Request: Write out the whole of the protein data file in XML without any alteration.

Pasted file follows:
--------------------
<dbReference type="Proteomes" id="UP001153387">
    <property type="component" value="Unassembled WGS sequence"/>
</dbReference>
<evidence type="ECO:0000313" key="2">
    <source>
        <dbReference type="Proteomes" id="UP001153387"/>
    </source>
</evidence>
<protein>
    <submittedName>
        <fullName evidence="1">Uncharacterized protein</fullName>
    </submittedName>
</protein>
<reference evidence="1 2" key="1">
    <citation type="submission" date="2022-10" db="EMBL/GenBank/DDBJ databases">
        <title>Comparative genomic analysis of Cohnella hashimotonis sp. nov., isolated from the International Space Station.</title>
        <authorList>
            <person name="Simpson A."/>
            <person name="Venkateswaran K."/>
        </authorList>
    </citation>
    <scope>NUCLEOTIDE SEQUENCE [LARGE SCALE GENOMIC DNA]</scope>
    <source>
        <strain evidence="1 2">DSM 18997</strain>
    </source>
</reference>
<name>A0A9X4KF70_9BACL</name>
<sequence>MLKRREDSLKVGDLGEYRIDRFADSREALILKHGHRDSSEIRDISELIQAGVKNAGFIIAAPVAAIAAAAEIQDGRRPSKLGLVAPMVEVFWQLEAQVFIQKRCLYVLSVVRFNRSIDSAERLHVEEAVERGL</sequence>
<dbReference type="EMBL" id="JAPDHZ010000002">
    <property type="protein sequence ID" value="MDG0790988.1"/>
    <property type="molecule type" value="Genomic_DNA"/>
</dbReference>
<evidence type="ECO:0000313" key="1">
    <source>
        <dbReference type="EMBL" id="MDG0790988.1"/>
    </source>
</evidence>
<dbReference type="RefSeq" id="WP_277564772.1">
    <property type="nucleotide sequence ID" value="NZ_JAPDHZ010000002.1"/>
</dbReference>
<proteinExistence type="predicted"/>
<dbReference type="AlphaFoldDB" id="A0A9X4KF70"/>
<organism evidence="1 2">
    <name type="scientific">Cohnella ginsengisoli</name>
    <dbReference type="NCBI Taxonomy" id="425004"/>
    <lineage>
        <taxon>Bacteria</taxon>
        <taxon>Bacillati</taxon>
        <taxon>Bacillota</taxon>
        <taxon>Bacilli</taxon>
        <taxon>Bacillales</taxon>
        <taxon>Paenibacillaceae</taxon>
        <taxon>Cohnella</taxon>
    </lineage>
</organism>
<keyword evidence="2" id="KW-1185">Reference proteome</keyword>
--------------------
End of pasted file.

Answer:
<dbReference type="Proteomes" id="UP001153387">
    <property type="component" value="Unassembled WGS sequence"/>
</dbReference>
<evidence type="ECO:0000313" key="2">
    <source>
        <dbReference type="Proteomes" id="UP001153387"/>
    </source>
</evidence>
<protein>
    <submittedName>
        <fullName evidence="1">Uncharacterized protein</fullName>
    </submittedName>
</protein>
<reference evidence="1 2" key="1">
    <citation type="submission" date="2022-10" db="EMBL/GenBank/DDBJ databases">
        <title>Comparative genomic analysis of Cohnella hashimotonis sp. nov., isolated from the International Space Station.</title>
        <authorList>
            <person name="Simpson A."/>
            <person name="Venkateswaran K."/>
        </authorList>
    </citation>
    <scope>NUCLEOTIDE SEQUENCE [LARGE SCALE GENOMIC DNA]</scope>
    <source>
        <strain evidence="1 2">DSM 18997</strain>
    </source>
</reference>
<name>A0A9X4KF70_9BACL</name>
<sequence>MLKRREDSLKVGDLGEYRIDRFADSREALILKHGHRDSSEIRDISELIQAGVKNAGFIIAAPVAAIAAAAEIQDGRRPSKLGLVAPMVEVFWQLEAQVFIQKRCLYVLSVVRFNRSIDSAERLHVEEAVERGL</sequence>
<dbReference type="EMBL" id="JAPDHZ010000002">
    <property type="protein sequence ID" value="MDG0790988.1"/>
    <property type="molecule type" value="Genomic_DNA"/>
</dbReference>
<evidence type="ECO:0000313" key="1">
    <source>
        <dbReference type="EMBL" id="MDG0790988.1"/>
    </source>
</evidence>
<dbReference type="RefSeq" id="WP_277564772.1">
    <property type="nucleotide sequence ID" value="NZ_JAPDHZ010000002.1"/>
</dbReference>
<proteinExistence type="predicted"/>
<dbReference type="AlphaFoldDB" id="A0A9X4KF70"/>
<organism evidence="1 2">
    <name type="scientific">Cohnella ginsengisoli</name>
    <dbReference type="NCBI Taxonomy" id="425004"/>
    <lineage>
        <taxon>Bacteria</taxon>
        <taxon>Bacillati</taxon>
        <taxon>Bacillota</taxon>
        <taxon>Bacilli</taxon>
        <taxon>Bacillales</taxon>
        <taxon>Paenibacillaceae</taxon>
        <taxon>Cohnella</taxon>
    </lineage>
</organism>
<keyword evidence="2" id="KW-1185">Reference proteome</keyword>